Hi, I really want to be a photographer more then anything, what have you done to get where you are today? Did you go to college for photography? If so, where?
Thanks for the question. I did go to college for photography at the Academy of Art University in San Francisco; it was a great experience. I have also done many years of assisting to learn from other photographers and sought out information on my own from a variety of sources.
Minolta? Nice! I just got my hands on a Minolta SRT200 and Kiron 28mm f/2, Kiron 80-200mm f/4.5, and Hoya 55mm Skylight 1B lenses. Unfortunately, the battery recommended for it was discontinued, but I've been reading about easy solutions to go about using other batteries. Anyways, do you prefer shooting film or digital photography more? That is, if you prefer one over the other.
That sounds pretty cool. I prefer to shoot digitally because I achieve the look I want without scanning and dusting scans. Sometimes film is better, and in those cases I do shoot film. I dislike a “digital” look so I avoid shooting like that. Nothing rivals a polaroid so for instances when I want a polaroid look (medium format or 600) I always shoot film.
“…and you should get everything. you just scared what it will mean. no one lies on their deathbed wishing they had less… less love, no one. so if you love the guy, for god’s sake, don’t let him get away.”—private practice
“Every time a new house was built, a bucket of peach stones would be found, and even children on their way to school knew that finding one meant luck, no matter the outcome: love forgotten, love gone wrong, love despite all odds, love ever after, love after all this time.”—Alice Hoffman, The Probable Future
my ad agency portfolio review last thursday was a big success. i was there with 5 other stellar amazing photographers: thomas heinser, mark holthusen, scott peterson, wendi nordeck, and victor cobo (after you finish reading, please go spend some solid time on each of their websites, you’ll be blown away). the review was a good solid 2 hours and i met about 15 creatives many of whom personally took time to give me positive feedback on my work. i also got a chance to catch up with two buyers who i hadn’t seen in a while and it was lovely showing them my recent work and being able to chat about what was new with them. all in all, the morning was a blast: i had the chance to meet really wonderful people, look at other beautiful work, and came out of it feeling very inspired: i call that a home run!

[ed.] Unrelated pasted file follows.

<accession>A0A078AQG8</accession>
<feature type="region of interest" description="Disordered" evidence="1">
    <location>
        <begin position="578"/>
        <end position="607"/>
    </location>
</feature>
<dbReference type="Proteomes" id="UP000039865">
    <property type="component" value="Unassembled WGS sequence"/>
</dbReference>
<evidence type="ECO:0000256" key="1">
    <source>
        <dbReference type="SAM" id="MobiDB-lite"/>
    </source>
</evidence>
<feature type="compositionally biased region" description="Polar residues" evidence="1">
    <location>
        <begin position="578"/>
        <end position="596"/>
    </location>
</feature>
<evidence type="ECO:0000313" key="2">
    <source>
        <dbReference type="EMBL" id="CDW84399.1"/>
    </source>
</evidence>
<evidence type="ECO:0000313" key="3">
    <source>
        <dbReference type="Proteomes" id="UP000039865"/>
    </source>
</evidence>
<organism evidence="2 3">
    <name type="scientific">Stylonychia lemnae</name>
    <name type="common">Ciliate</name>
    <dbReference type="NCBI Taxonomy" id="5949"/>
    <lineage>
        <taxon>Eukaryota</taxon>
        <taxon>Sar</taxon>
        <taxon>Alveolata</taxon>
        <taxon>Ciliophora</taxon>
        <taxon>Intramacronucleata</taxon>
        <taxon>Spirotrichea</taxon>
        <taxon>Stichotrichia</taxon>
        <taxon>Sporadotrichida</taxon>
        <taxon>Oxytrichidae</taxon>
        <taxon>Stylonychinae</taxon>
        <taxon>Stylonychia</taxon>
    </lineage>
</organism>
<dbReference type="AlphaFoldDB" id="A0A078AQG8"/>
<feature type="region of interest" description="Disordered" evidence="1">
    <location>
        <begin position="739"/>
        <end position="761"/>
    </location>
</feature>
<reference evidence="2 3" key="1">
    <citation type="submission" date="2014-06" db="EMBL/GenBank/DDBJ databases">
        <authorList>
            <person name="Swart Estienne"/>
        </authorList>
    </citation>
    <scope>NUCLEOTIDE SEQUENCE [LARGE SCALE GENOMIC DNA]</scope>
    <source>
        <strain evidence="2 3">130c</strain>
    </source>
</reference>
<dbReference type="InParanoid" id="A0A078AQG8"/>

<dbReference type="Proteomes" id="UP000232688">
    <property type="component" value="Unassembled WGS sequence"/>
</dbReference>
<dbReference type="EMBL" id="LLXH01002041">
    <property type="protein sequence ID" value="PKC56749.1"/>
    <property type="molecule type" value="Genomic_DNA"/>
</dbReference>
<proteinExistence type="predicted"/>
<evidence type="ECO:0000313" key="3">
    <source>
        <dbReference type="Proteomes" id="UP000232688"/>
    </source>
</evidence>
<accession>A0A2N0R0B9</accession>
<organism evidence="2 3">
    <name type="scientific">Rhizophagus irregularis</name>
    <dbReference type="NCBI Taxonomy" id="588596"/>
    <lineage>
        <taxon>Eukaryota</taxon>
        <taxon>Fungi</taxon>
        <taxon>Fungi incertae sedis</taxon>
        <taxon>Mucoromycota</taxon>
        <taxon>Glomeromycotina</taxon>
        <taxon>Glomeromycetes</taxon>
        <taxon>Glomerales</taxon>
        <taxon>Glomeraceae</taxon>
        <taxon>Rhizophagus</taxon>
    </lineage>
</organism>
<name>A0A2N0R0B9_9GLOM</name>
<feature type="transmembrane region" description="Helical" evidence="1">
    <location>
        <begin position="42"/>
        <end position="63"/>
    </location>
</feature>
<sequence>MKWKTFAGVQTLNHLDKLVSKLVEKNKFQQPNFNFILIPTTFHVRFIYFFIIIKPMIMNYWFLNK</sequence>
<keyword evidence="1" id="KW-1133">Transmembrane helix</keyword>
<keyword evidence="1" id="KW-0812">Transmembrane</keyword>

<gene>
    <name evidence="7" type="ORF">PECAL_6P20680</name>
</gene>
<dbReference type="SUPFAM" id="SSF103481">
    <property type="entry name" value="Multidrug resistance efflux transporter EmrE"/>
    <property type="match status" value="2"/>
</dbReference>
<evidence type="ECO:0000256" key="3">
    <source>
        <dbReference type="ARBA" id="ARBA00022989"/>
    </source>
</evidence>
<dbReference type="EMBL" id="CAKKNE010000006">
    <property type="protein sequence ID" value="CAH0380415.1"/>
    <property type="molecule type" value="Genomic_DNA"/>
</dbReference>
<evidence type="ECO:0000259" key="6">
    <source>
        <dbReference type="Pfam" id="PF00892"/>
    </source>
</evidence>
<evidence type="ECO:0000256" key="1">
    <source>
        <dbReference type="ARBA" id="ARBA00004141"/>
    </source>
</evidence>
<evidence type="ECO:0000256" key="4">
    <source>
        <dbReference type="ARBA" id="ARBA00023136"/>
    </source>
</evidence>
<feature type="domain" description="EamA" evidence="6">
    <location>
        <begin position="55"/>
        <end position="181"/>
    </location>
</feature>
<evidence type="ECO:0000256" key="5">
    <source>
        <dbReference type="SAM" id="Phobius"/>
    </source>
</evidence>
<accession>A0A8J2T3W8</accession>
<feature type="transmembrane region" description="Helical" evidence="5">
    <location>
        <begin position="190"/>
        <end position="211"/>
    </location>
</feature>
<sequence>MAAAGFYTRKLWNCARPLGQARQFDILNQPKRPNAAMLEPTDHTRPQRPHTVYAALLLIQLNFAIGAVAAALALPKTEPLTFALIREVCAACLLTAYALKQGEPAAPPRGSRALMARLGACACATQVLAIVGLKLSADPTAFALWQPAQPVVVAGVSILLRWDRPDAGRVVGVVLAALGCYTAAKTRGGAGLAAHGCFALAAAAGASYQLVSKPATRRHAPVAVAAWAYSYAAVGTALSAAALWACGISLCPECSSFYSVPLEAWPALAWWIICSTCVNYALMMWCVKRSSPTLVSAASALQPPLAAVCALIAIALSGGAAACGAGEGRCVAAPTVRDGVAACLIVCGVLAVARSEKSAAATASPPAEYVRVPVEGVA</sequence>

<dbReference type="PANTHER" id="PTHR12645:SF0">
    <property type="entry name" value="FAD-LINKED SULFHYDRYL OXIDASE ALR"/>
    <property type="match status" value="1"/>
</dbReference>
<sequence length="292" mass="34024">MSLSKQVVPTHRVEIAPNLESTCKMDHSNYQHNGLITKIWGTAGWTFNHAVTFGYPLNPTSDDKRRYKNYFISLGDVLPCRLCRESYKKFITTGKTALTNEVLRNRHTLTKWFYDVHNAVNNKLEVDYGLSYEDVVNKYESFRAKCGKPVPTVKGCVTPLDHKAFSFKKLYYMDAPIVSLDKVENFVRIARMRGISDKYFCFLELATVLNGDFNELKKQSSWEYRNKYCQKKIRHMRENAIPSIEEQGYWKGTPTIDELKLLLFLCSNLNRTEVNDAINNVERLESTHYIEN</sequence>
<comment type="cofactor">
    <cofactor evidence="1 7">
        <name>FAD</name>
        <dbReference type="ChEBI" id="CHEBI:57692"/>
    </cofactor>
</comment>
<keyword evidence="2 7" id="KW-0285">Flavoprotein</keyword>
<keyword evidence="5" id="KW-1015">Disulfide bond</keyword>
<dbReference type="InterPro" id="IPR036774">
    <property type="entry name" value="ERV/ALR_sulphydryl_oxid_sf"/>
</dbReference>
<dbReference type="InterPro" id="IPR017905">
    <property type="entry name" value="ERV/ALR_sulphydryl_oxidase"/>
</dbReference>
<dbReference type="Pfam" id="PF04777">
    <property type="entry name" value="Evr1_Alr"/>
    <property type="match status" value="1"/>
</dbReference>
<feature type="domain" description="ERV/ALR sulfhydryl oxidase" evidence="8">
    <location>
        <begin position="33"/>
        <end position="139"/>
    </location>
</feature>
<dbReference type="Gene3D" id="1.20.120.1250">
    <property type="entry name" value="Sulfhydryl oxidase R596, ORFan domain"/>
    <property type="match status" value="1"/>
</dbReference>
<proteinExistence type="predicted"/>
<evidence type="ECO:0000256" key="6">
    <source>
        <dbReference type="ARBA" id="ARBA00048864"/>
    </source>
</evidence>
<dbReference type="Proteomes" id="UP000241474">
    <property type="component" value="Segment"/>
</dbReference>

“As I have practiced it, photography produces pleasure by simplicity. I see something special and show it to the camera. A picture is produced. The moment is held until someone sees it. Then it is theirs.”—Sam Abell
I noticed from a previous post that you use Polaroid 690. Is it possible to do emulsion lifts with that particular film? If so, do you?
I’ve never done emulsion lifts (Polaroid transfers), however those need to be done with medium or large format Polaroid because the film is on the surface of the paper whereas the emulsion in a 600 Polaroid is sealed inside the casing. There’ nothing to “lift” or transfer with a 600 Polaroid.
Your photography is incredible. I love how you can bring out the wonder of something like a couch or floor! I just started to make an attempt at "artistic" photography, just with a Sony Cybershot and am putting them up on Tumblr. What is your preferred camera and and subject to shoot?
Thanks so much for your kind words! It’s great that you’re taking photos for pleasure and that you’re interested in making them interesting. I usually shoot with a Canon 5DMkII, my iPhone and a Polaroid 690. I don’t have one favorite thing to shoot but I love making portraits and photographing details of things I find beautiful.
“For beautiful eyes, look for the good in others; for beautiful lips, speak only words of kindness; and for poise, walk with the knowledge that you are never alone.”—Audrey Hepburn (via heart-beat-rock)
“when i was 21, robert wrote me a note: he said we’d create art together and we would make it with or without the rest of the world.”—patti smith on her then lover, robert mapplethorpe, in a rolling stone interview
“With [Sleeping by the] Mississippi, in particular, I had no money. I could take a few pictures of something that really affected the photography in big ways. After that, with a bit more money to play around with, I could take multiple versions of the picture. That’s part of how I got better as a photographer. I have this thing, the camera’s on a tripod, it’s like an easel “Ok, I can only take a couple, I gotta makes this great.” Then I tried to get everything in the frame, which, in fact, is not a good strategy for photography. Its pulling stuff out of the frame is usually what you want to do, to simplify it. But I didn’t know that. So that was one of the lessons learned.”—Alec Soth via American Suburb X on Sleeping by the Mississippi